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Tuesday, November 12, 2013

'The Inequality of Climate Change'

Annie Lowrey:

The Inequality of Climate Change, by Annie Lowrey, NY Times: ... “No nation will be immune to the impacts of climate change,” said a major World Bank report on the issue last year. “However, the distribution of impacts is likely to be inherently unequal and tilted against many of the world’s poorest regions, which have the least economic, institutional, scientific and technical capacity to cope and adapt.”
That is the firmly established view of numerous national governments, development and aid groups and the United Nations as well. ...
The reason is twofold. First..., poorer lower-latitude regions are expected to face desertification and more-intense storms. The increase in the sea level might be 15 to 20 percent higher in the tropics than the global average, meaning flooding for coastal cities in regions like southern Asia. Droughts are also expected to increase significantly in lower-latitude areas, including in Africa and the Middle East. (The United States and Australia might also be hard hit...) Moreover, in many countries, the vulnerable poor might cluster in areas where climate change might have a disproportionate impact, like flood zones and dry rural areas. ...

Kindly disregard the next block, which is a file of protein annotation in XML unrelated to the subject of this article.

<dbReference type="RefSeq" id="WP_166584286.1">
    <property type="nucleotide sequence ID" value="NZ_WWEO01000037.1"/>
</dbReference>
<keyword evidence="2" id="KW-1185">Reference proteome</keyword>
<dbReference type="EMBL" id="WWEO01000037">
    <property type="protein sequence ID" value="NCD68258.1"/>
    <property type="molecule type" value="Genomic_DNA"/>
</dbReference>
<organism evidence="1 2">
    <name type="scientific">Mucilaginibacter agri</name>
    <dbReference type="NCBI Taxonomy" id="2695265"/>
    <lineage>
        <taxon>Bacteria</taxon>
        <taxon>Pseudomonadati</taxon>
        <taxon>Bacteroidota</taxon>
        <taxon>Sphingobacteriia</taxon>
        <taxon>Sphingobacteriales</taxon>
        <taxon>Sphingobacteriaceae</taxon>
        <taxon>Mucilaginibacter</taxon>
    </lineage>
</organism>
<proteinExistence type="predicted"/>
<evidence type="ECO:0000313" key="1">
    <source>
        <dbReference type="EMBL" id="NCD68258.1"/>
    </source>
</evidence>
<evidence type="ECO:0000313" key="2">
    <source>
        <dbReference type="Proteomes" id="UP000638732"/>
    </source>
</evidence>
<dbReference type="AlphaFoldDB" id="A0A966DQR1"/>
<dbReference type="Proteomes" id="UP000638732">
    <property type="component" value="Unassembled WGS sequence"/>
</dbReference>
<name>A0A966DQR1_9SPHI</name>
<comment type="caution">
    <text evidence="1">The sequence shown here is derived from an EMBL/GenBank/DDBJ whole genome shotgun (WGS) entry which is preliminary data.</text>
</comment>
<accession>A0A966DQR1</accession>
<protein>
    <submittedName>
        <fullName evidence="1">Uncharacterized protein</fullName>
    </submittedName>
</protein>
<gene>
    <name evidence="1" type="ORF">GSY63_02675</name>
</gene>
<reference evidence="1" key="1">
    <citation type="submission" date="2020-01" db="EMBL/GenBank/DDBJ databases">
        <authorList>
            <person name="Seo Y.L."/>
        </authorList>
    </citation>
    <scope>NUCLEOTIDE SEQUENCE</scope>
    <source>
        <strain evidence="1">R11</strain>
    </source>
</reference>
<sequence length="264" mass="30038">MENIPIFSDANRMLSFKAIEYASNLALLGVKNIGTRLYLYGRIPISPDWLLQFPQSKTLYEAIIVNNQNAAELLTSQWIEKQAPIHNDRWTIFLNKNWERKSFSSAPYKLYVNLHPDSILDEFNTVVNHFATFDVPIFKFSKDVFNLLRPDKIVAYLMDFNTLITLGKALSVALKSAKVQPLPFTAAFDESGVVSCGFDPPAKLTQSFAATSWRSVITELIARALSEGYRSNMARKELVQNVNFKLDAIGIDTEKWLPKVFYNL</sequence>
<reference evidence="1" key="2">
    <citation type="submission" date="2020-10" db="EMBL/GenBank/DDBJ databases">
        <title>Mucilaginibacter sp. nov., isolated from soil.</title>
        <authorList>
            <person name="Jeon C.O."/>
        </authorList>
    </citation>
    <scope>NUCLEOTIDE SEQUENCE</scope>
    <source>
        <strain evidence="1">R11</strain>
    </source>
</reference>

The second, more significant reason is that the poorer the country, the harder it might be for it to respond to a changing climate. ...
For that reason, many poorer countries hold rich countries like the United States responsible for climate change, and want them to help pay for its effects. ...
“Poverty reduction and climate change are linked,” said Dr. Jim Yong Kim, the president of the World Bank... He concluded: “If we don’t confront climate change, we won’t end poverty.”

    Posted by on Tuesday, November 12, 2013 at 08:38 AM in Development, Economics, Environment, Policy | Permalink  Comments (33)

          


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